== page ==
Learning from Henri Poincaré (part 2)

By Jean-luc lebrun

I am satisfied with taking note of the difficulty, without pretending to solve it, thus ending on a big question mark. Still, it is interesting to state problems even though their solution appears remote.

And with that sentence, Henri Poincaré ends his chapter on the Milky Way. How do you end your presentation? A bored (therefore boring) plain restatement of your accomplishments, or do you show your willingness to share the open scientific questions your work has identified? In your opinion, which option highlights the scientist in you more?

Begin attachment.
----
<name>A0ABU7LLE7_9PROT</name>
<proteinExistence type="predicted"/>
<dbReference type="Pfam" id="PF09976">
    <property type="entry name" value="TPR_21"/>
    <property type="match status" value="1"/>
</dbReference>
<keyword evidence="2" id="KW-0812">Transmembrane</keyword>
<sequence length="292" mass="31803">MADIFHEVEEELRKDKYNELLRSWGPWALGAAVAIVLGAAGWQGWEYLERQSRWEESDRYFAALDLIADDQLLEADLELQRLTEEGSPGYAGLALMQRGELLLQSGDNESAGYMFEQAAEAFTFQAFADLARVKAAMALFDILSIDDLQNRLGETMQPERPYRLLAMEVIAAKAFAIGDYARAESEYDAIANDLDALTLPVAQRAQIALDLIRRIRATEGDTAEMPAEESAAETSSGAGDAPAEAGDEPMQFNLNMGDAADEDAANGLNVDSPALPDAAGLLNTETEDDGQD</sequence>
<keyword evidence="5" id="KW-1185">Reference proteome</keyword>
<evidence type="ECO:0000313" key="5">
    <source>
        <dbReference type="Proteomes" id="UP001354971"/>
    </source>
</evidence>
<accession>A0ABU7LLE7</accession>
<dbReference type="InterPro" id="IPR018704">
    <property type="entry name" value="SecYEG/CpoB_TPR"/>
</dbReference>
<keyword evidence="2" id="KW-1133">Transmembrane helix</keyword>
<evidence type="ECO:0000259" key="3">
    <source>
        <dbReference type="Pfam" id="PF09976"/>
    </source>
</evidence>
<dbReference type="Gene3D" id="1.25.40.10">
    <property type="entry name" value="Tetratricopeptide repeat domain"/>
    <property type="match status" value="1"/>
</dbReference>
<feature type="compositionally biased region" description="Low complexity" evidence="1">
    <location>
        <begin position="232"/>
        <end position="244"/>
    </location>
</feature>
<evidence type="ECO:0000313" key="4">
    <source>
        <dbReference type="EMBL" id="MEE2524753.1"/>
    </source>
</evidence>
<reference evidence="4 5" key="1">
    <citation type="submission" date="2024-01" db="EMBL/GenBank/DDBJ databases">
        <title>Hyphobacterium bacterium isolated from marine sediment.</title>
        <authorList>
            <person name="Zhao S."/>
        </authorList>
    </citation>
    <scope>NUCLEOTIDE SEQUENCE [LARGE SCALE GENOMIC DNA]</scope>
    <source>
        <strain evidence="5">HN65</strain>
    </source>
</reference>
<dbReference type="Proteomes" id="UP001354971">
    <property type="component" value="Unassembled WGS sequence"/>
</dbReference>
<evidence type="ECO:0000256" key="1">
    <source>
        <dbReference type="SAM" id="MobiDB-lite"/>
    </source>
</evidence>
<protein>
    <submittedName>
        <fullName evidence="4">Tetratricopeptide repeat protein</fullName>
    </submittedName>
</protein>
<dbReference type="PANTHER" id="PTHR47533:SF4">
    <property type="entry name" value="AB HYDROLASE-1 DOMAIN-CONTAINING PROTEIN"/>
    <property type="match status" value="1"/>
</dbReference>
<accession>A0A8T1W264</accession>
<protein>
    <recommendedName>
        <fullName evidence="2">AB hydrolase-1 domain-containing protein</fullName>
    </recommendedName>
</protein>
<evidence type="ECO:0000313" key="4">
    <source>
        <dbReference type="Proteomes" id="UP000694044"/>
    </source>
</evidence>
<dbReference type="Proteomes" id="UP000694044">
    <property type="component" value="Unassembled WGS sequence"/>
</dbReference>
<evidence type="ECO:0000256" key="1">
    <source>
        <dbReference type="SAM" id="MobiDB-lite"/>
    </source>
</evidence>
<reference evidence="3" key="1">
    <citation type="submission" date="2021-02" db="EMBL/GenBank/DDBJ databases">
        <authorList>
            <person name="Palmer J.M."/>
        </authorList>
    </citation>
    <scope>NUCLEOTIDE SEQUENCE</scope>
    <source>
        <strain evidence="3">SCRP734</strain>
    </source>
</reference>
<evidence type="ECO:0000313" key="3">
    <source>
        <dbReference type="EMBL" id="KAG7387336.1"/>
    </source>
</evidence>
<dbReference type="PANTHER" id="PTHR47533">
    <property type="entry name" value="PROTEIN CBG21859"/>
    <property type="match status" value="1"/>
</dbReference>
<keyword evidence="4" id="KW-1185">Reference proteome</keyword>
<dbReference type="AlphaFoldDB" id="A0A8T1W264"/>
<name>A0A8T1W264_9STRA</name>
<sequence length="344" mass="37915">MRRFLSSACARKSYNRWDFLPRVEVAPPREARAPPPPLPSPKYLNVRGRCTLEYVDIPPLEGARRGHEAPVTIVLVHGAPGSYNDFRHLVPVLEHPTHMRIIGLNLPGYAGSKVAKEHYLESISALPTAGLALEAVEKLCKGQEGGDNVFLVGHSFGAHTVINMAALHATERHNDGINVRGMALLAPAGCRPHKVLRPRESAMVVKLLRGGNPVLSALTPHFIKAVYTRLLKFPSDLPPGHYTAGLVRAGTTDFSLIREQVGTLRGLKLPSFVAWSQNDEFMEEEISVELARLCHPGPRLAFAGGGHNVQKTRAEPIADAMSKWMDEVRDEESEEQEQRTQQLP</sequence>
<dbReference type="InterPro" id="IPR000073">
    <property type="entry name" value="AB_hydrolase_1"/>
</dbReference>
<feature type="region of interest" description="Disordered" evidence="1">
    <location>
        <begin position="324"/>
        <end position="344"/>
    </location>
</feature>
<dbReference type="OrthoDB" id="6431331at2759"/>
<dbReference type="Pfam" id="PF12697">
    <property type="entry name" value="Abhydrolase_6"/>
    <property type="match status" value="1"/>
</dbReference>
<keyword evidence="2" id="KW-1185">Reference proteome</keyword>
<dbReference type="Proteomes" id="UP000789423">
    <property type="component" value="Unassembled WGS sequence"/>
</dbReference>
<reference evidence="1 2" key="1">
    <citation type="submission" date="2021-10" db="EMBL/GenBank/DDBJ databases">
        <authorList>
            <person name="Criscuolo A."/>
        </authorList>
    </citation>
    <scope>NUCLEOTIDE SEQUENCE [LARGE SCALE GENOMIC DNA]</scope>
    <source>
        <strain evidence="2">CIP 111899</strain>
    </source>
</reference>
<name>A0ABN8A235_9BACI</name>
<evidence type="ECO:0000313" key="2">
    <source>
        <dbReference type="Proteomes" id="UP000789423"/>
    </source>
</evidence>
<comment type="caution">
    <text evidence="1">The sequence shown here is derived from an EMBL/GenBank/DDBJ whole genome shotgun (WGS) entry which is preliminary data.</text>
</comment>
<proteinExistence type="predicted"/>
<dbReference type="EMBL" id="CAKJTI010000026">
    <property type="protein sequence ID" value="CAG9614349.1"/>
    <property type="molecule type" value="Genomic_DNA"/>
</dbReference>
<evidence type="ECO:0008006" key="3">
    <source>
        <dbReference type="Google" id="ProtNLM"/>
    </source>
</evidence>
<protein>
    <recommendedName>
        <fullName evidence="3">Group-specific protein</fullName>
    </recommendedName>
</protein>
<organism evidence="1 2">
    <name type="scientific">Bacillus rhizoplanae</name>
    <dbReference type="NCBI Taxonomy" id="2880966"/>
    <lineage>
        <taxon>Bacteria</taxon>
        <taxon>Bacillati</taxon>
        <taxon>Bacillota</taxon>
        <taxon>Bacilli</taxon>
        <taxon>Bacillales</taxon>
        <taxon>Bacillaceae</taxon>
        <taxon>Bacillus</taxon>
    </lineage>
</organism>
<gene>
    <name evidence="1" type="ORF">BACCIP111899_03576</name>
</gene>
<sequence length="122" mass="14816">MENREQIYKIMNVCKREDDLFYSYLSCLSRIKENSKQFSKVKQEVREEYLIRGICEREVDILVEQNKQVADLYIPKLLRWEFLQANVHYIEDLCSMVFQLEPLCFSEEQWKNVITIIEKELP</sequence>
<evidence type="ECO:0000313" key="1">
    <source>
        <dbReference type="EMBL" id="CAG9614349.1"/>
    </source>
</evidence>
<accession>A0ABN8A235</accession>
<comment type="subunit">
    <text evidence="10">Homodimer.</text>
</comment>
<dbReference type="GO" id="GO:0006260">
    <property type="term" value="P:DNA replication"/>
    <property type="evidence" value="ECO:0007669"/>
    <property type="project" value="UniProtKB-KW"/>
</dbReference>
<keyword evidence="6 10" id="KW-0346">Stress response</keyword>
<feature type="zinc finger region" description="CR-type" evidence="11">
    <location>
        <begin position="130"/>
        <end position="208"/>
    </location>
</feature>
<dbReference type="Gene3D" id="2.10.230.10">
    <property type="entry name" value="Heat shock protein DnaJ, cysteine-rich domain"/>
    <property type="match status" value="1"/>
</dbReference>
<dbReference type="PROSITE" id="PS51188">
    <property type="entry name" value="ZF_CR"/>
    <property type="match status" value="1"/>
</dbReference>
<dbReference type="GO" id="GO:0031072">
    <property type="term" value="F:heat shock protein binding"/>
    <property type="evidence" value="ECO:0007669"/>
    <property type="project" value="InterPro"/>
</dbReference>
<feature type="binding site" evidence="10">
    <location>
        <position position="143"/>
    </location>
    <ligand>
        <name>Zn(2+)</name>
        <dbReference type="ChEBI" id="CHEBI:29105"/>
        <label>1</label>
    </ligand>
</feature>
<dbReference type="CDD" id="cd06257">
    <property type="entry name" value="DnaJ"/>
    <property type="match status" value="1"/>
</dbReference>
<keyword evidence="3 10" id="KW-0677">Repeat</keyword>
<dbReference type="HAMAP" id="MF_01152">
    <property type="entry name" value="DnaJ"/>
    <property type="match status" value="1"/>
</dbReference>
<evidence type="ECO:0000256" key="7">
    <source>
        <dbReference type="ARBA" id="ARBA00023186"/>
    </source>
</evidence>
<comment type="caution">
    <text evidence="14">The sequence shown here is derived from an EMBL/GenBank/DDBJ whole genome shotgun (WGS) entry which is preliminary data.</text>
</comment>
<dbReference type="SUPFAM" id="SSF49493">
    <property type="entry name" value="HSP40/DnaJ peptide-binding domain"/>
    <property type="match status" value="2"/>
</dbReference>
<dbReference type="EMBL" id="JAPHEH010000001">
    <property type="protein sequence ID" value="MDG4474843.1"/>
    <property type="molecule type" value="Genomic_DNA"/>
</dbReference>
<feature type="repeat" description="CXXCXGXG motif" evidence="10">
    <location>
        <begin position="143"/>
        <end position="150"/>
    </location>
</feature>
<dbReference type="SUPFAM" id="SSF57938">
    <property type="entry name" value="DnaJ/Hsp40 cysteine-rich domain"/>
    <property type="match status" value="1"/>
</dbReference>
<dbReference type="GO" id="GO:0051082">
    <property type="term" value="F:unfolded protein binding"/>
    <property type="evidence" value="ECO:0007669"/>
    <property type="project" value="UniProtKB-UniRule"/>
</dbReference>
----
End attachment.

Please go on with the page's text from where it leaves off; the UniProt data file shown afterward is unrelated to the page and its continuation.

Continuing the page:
Do you find yourself intimidated by the sheer brain power of some of the scientists attending your talk? Does knowing they are in front of you have a debilitating effect on your performance? Take heart. See how Henri Poincaré pragmatically considers his own mental abilities.

“No doubt a vaster and a keener mind than ours would judge otherwise. But that matters little; it is not this superior mind that we have to use, but our own.” (Science and method, Henri Poincaré, Dover Publications, 2003, translated by Francis Maitland)

Source Flickr, Author Dullhunk